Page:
Tag Archives: US Grains Council

Procurement and quality assurance officials from four Japanese commercial feed millers visited the Council’s headquarters office in Washington, D.C., late last month for an annual corn quality information exchange meeting.

In addition to Council staff, representatives from the U.S. Department of Agriculture’s Federal Grain Inspection Service (USDA’s FGIS) and North American Export Grain Association (NAEGA) participated.

“This annual quality meeting is important to show appreciation for our Japanese customers,” said Tommy Hamamoto, USGC director in Japan. “Even though Japanese industry officials noted the presence of rocks, dust and low protein as issues for U.S. corn, they did not seem to have to point out serious issues such as mycotoxins and noted they were generally satisfied with the quality of U.S. corn.”

Earlier this year, the Council received reports of stones the size of corn kernels in shipments to Japan, which had to be picked out by hand because they could not be removed by sieves before going to roller mills.

The report served as an important reminder of how foreign material – including non-grain plant materials and other objects – inadvertently mixed with corn cargoes can undermine the reputation of U.S. grains. The U.S. grain supply chain as a whole must continue to pay attention to good handling practices, from seed development and equipment design to storage and transportation.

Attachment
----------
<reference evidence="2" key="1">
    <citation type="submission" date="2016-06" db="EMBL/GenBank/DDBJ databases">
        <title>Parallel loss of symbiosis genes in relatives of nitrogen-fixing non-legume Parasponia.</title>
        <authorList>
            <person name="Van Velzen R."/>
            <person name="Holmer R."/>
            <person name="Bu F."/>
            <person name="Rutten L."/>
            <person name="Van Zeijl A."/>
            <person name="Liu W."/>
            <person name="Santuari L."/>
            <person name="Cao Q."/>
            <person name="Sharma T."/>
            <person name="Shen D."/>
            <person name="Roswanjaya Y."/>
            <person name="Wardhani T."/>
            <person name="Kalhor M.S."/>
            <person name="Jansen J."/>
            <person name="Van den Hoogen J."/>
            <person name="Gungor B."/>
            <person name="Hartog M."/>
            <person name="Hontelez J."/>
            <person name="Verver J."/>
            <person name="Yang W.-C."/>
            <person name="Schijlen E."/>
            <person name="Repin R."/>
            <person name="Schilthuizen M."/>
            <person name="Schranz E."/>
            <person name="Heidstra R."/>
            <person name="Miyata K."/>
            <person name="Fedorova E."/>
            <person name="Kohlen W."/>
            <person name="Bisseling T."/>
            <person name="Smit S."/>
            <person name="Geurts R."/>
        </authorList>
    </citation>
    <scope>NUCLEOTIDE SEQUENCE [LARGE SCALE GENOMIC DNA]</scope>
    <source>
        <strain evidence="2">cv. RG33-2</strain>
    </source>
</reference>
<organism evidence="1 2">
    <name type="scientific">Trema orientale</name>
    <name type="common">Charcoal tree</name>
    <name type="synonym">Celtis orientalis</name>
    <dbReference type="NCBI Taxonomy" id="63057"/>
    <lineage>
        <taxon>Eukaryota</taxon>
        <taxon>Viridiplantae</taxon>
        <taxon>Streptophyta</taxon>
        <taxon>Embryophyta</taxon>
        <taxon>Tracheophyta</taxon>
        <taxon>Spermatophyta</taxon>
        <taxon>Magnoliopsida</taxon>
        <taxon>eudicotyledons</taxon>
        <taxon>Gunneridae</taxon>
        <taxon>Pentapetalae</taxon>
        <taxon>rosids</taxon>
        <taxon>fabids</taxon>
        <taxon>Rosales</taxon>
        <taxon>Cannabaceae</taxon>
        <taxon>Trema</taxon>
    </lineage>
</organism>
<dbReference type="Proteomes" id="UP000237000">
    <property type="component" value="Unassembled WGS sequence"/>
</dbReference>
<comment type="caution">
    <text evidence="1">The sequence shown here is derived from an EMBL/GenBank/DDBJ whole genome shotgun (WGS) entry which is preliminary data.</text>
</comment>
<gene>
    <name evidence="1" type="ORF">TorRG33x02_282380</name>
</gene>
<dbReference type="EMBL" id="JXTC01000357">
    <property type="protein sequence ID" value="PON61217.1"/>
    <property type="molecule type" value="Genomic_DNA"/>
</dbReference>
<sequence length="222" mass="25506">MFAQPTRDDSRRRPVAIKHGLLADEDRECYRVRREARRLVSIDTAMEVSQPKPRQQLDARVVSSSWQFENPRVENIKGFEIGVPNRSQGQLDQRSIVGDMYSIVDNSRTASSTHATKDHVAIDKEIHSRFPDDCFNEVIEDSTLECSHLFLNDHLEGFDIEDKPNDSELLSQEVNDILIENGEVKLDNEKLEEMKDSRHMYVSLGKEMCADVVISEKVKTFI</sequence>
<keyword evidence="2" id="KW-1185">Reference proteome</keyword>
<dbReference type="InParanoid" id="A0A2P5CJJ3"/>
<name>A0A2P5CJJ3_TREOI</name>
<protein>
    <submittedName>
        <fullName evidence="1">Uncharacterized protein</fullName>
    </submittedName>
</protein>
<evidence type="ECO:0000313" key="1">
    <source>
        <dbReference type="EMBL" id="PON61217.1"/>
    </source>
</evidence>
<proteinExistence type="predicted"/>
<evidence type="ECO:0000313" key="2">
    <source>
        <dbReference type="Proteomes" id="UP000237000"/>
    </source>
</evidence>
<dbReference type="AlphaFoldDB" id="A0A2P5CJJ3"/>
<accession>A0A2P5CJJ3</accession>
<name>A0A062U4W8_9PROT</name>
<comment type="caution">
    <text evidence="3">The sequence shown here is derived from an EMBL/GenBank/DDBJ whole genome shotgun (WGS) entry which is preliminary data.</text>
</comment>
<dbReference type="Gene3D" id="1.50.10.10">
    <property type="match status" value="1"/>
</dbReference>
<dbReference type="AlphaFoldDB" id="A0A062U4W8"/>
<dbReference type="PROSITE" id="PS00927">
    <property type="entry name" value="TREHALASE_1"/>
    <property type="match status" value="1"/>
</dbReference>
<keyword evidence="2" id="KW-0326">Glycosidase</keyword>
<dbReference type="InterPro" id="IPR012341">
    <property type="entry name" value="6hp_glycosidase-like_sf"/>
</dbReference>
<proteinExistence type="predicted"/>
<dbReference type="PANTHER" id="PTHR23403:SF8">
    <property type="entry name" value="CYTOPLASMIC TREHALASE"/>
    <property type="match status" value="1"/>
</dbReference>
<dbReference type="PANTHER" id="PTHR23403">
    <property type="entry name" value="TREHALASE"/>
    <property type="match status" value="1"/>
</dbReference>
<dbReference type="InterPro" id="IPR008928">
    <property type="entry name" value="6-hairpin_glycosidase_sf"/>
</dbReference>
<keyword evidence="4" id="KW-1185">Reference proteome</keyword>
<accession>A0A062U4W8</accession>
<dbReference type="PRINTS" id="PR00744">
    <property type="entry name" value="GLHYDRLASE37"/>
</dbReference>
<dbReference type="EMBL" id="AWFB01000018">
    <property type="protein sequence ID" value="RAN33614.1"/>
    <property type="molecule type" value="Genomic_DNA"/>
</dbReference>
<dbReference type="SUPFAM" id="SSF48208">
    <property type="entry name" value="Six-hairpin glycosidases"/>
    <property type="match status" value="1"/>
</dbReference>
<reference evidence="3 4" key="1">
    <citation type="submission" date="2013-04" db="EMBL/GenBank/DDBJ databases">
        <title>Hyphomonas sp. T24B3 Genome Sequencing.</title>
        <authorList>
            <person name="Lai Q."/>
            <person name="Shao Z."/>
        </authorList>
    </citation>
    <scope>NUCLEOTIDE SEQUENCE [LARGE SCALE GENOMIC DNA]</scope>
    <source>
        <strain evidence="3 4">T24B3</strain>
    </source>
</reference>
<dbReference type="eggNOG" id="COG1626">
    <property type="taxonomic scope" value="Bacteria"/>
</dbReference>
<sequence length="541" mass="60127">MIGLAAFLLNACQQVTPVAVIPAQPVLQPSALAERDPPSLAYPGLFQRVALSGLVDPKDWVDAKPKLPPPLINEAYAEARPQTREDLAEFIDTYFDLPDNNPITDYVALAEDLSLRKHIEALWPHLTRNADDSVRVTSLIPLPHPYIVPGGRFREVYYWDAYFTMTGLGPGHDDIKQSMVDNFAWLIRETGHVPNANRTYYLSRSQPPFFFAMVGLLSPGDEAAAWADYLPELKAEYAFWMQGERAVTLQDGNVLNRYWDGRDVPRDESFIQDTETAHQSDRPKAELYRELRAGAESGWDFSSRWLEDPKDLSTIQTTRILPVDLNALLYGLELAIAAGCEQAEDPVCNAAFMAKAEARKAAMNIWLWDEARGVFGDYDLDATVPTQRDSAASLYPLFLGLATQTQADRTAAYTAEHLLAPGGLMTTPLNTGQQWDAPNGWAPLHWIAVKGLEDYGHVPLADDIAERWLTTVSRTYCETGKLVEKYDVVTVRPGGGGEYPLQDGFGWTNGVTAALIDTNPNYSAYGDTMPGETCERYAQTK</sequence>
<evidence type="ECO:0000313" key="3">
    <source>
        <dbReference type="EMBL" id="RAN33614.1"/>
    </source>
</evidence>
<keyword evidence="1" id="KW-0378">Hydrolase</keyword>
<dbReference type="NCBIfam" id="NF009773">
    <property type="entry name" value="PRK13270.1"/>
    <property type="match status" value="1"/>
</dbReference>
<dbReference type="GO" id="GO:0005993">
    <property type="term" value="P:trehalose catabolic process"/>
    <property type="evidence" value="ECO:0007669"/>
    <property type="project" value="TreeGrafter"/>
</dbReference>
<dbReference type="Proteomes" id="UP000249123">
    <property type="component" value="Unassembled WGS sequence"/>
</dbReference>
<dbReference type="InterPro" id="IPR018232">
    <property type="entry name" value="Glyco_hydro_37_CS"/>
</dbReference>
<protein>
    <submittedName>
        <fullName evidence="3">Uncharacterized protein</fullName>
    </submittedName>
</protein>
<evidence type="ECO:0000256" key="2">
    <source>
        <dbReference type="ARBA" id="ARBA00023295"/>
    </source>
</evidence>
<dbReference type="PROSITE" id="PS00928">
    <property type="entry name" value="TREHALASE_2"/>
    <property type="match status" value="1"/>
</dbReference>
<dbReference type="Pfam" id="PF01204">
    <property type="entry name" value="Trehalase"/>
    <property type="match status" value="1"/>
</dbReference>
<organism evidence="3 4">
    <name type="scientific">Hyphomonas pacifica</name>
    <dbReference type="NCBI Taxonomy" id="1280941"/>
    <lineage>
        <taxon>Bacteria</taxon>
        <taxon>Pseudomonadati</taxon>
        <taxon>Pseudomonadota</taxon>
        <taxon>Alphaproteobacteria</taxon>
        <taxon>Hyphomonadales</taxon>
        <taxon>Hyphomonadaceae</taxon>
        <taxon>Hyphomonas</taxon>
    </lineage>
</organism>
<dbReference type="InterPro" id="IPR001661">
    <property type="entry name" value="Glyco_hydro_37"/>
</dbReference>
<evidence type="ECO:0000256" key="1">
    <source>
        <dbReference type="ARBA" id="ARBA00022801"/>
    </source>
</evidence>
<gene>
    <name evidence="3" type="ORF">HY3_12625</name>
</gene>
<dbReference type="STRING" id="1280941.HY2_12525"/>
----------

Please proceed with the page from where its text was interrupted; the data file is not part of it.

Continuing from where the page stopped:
“It is important to hear the Japanese industry’s concerns, like the presence of rocks, to maintain the level of confidence in U.S. corn,” Hamamoto said. “In that regard, it is especially important to continue this annual meeting, even in years where there are no specific quality concerns.”

USGC staff in Japan and other markets globally talk regularly with customers about quality to hear their perspectives and share information about the U.S. grading and export systems.

Japan ranked as the second largest buyer of U.S. corn in 2016/2017, increasing imports nearly 30 percent year-over-year to the highest levels in nearly a decade at 13.5 million tons (nearly 533 million bushels). Japan also nearly doubled U.S. sorghum purchases to 183,000 tons (7.19 million bushels), the third largest buyer.

Denver – Members, delegates and global staff from the U.S. Grains Council (USGC) have gathered in Denver for the organization’s 58th Annual Board of Delegates Meeting, starting Monday and running through Wednesday.

“We gather at this meeting to discuss the dynamic and developing environment for global grains trade as well as demand opportunities for feed grains and their co-products around the world,” said Deb Keller, USGC chairman and farmer from Iowa. “Our goal is always to better understand agriculture’s role in world trade and how to maintain good working relationships with our international trading partners while we explore new export frontiers.”

Ambassador Carla Hills, former U.S. Trade Representative (USTR) and now head of a trade-focused consulting firm, will address the group during the first general session on Monday. She will be joined by Zhenglin Wei, counselor for Agricultural, Economic and Commercial Affairs at the Embassy of the People’s Republic of China; Dan Pearson, former chairman of the U.S. International Trade Commission; and Erich Kuss, director of USDA’s Agricultural Trade Office in Mexico City. Farmers for Free Trade Executive Director Brian Kuehl will also speak Monday on building the American consensus for trade.